I never made a big deal about her broadness or made any point of talking to her about it except to say it is part of the physical development of a gymnast, which it is. They either accept that if they want to continue. But I agree, shopping is harder although remember every child has their own physical insecurities. Very few are happy with their physique; at least gymnasts have a worthwhile reason for their development.

As far as picking clothes, they do figure out what looks best on them.
 
  • Like
Reactions: STU678

STU678

New Member
Proud Parent
May 15, 2018
11
Country
Canada
From what I understand, it started with the older girls at our gym after some less than kind comments made by a few boys. It's so unfortunate that no matter how hard we try to raise strong, confident girls, the teenage years are still tough and they are still susceptible to the influence of their peers. And I do agree that very few girls escape those years never having any insecurities, I suppose it's just a normal part of growing up. I wish I had magic words that would make teenagers understand how their differences make every single one of them the unique & beautiful person they are meant to be!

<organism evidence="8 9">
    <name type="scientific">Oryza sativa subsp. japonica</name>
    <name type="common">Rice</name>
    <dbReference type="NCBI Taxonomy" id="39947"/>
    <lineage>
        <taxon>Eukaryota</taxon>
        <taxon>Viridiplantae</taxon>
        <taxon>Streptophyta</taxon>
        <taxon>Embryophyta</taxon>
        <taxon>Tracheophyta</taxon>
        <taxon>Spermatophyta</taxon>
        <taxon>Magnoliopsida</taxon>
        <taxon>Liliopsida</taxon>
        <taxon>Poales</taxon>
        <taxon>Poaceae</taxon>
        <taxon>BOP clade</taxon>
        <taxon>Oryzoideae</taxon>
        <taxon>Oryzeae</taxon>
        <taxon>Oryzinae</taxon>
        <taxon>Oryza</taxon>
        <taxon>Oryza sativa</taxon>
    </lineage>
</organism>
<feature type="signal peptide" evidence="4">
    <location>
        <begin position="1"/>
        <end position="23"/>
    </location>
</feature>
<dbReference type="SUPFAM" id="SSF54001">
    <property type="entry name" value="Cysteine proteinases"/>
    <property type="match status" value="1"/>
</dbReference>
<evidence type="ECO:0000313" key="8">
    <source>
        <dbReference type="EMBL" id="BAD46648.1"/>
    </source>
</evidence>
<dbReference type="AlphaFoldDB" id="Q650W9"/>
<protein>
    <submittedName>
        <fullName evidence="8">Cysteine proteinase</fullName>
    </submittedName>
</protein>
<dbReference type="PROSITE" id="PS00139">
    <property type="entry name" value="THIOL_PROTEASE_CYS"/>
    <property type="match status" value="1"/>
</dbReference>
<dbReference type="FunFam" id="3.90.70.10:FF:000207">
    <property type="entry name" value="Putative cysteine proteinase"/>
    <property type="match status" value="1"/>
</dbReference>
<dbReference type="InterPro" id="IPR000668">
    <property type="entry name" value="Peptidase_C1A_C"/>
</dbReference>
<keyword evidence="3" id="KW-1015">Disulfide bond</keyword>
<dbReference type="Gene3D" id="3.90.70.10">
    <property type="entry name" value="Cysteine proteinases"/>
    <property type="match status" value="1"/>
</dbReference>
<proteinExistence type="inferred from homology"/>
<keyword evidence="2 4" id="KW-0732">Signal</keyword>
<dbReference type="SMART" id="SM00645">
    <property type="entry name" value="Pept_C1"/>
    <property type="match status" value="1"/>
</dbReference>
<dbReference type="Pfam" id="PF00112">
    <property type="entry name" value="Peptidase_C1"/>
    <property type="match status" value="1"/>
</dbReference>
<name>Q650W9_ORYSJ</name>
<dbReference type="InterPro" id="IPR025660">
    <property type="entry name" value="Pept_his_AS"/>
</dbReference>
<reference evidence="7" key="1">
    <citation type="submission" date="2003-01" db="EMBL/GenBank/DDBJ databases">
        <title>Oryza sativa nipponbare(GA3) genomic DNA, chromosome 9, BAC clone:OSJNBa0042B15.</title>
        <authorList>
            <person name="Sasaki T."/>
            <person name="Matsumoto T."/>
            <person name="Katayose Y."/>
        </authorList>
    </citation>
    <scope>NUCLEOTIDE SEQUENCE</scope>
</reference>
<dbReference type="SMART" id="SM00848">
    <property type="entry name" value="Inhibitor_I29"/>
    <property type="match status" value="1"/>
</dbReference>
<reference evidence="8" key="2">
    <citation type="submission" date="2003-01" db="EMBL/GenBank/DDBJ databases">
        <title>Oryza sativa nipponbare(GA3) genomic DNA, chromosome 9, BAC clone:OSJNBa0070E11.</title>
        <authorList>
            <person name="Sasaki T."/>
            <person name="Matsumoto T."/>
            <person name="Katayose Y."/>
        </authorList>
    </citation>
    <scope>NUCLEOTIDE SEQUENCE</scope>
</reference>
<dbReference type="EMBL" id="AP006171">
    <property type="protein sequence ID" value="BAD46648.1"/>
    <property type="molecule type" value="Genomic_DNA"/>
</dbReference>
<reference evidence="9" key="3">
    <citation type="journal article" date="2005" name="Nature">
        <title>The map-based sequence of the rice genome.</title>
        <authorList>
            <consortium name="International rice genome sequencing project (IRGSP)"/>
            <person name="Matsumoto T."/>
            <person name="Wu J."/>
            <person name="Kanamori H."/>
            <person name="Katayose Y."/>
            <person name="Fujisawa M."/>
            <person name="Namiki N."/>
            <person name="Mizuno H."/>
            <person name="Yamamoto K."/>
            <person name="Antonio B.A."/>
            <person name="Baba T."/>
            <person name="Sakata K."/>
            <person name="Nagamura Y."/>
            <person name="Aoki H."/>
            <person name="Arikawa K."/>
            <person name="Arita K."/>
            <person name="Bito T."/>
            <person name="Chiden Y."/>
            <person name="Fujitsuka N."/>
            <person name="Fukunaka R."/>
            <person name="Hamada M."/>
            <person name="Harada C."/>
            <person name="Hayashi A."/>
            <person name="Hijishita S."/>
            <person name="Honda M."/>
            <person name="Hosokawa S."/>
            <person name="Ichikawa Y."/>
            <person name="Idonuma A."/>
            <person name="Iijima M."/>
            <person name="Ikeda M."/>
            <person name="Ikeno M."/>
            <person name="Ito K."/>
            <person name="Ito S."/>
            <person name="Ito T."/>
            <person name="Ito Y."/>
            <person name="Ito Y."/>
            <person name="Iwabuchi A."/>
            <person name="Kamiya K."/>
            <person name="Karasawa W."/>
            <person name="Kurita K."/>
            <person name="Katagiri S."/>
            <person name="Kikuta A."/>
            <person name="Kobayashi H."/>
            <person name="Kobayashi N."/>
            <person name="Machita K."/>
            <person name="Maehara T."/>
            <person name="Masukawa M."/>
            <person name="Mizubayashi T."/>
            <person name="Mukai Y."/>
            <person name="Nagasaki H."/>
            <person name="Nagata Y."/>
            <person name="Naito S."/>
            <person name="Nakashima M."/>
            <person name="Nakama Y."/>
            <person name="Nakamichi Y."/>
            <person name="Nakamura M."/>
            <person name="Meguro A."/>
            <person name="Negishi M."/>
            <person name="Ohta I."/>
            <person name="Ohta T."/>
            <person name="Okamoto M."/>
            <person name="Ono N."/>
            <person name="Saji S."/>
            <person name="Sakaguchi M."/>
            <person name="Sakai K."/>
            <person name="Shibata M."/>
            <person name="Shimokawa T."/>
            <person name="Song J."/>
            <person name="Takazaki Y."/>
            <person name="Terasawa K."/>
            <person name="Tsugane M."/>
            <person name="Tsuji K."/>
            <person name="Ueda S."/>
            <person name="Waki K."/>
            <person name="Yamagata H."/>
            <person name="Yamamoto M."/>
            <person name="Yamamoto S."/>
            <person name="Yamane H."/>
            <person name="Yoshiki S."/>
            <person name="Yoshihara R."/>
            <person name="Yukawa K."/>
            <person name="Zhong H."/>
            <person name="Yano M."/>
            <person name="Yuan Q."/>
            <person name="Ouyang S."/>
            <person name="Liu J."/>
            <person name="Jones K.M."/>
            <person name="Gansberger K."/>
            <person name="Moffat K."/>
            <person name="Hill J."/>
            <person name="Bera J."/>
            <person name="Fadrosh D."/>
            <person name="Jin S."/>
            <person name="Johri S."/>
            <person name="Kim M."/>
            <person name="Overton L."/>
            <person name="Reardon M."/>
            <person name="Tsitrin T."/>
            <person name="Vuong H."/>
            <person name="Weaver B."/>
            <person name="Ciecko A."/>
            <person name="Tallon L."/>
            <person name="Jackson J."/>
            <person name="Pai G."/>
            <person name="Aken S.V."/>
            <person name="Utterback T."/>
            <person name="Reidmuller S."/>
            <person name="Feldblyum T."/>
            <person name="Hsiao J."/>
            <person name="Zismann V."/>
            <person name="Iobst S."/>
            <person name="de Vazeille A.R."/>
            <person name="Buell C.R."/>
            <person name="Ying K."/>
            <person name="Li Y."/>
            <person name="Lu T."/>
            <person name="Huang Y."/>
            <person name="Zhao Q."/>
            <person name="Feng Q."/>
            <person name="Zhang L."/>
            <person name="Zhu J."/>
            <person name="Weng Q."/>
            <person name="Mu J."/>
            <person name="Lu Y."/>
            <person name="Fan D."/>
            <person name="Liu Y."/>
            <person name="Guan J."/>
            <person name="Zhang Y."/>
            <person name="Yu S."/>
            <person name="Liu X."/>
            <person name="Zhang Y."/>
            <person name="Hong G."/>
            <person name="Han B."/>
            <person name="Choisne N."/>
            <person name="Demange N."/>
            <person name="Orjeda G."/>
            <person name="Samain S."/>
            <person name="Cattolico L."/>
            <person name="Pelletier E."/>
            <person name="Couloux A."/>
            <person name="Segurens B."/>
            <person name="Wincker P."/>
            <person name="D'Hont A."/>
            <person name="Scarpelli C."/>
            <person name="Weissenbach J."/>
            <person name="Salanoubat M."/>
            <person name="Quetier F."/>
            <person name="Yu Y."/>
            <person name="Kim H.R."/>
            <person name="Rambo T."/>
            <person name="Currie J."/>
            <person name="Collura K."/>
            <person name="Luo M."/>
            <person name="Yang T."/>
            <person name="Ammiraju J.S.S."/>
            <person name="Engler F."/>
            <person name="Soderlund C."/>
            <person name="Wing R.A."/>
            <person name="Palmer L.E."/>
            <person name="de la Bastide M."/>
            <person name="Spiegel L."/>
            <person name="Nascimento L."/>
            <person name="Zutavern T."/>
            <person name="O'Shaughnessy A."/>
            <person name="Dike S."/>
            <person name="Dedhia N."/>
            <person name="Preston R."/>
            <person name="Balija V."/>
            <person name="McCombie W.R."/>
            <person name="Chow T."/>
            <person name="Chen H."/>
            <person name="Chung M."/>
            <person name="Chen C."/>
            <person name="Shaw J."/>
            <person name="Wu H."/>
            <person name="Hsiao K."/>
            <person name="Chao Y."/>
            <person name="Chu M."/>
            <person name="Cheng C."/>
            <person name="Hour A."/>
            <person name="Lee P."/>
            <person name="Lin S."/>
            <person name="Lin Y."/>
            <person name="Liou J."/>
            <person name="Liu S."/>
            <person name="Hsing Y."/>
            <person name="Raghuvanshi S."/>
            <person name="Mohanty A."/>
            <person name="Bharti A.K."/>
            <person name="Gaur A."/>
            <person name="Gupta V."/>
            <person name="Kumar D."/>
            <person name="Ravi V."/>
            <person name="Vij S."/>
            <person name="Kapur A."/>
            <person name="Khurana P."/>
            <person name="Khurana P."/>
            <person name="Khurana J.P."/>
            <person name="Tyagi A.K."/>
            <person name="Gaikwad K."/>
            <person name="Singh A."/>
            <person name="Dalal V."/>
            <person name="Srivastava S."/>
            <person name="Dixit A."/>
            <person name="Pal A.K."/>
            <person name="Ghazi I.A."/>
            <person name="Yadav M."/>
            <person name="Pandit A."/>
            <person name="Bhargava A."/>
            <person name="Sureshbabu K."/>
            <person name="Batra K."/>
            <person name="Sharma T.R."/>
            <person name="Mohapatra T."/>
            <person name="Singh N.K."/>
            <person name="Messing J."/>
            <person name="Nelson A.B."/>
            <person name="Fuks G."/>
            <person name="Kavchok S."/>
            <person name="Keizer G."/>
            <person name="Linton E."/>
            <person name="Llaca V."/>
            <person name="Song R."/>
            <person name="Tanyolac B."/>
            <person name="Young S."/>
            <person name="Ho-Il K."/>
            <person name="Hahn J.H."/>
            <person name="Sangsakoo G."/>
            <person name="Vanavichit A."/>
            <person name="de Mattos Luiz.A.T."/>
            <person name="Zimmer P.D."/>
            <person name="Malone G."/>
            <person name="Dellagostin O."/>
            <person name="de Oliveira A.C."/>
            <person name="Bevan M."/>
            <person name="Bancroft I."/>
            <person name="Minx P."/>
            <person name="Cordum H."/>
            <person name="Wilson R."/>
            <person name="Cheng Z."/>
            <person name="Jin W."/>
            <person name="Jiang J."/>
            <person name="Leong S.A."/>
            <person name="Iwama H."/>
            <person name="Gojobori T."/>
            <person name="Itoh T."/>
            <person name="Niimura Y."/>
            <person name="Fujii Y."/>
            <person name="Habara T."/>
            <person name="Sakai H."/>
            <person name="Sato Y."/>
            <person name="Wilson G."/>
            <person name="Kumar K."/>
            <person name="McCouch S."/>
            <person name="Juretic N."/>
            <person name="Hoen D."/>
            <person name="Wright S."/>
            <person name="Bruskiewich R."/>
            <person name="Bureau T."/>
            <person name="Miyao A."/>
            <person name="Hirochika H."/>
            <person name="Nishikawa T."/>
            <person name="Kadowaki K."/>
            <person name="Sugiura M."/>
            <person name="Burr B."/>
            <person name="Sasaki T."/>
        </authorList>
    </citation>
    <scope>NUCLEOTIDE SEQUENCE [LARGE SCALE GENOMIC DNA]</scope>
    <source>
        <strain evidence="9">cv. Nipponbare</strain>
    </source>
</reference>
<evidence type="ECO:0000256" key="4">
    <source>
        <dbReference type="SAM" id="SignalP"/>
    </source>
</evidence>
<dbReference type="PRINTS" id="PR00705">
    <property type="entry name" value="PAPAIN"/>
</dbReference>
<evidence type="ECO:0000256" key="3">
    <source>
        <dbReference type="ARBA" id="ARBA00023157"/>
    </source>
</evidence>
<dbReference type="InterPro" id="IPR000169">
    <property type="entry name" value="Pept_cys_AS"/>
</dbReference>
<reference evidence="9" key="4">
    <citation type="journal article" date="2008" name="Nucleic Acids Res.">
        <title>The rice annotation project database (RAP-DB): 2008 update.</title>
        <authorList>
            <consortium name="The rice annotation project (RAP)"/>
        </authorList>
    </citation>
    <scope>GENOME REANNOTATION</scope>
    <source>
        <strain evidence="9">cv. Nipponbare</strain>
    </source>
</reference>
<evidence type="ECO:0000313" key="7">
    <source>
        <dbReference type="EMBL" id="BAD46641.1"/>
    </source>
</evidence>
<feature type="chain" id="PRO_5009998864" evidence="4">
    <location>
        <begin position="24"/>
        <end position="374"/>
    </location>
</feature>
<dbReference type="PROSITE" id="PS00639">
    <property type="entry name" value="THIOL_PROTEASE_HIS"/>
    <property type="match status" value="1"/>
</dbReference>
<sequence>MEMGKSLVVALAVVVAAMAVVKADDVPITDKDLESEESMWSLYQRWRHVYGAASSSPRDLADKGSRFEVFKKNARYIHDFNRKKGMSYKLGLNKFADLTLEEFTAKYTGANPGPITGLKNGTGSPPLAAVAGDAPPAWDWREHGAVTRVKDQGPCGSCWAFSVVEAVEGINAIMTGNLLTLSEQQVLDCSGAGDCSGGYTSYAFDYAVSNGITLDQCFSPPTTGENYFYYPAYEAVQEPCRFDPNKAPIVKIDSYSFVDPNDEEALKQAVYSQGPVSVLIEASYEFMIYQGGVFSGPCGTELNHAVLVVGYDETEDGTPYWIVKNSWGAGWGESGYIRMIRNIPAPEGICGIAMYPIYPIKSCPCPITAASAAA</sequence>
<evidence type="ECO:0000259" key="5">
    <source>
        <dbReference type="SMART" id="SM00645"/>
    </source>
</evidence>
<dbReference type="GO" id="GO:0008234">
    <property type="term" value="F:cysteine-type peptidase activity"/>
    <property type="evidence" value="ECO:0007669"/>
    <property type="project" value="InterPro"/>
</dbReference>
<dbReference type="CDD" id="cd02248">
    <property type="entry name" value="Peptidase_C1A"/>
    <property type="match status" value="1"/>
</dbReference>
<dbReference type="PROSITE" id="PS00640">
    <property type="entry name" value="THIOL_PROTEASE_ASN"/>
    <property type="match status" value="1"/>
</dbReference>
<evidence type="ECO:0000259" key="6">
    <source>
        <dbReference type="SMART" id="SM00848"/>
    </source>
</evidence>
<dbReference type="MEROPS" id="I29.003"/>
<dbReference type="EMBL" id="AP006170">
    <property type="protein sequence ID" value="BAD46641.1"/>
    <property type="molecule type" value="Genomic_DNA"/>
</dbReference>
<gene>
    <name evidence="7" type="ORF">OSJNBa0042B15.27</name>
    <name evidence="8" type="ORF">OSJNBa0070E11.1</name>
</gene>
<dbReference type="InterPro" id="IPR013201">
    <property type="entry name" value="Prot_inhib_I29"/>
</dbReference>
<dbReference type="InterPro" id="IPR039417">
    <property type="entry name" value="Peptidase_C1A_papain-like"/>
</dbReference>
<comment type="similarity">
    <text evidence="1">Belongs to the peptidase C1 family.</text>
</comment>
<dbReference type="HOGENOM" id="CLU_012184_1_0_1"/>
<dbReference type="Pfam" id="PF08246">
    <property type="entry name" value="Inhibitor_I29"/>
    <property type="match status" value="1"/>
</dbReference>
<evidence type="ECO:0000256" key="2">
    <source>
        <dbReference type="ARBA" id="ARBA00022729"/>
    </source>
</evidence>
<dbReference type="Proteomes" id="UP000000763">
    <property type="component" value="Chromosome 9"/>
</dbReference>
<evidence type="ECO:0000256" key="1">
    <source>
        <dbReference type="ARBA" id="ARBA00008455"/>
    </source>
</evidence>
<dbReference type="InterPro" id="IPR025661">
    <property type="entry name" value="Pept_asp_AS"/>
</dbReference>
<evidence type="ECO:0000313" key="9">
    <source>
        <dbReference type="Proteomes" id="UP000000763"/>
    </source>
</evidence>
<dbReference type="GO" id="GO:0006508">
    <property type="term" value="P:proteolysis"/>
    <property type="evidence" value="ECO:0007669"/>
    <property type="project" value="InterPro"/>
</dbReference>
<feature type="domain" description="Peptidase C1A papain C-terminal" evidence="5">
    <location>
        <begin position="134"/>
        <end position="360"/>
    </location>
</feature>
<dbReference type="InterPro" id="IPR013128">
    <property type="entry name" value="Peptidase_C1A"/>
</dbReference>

Muddlethru

Well-Known Member
Proud Parent
Mar 16, 2011
3,408
Country
USA
One day, a male friend asked my daughter to keep up with his snapchat streaks because he was going to be hiking with no internet connection. He gave her his password. As she was responding back to his snaps, she saw one of his friends was nicknamed “big arms”! Lo and behold she looked at the profile picture (is that what they call it? Avatar?) and it was her!!! I couldn’t tell if she thought it was funny or she was insulted. I think it was both.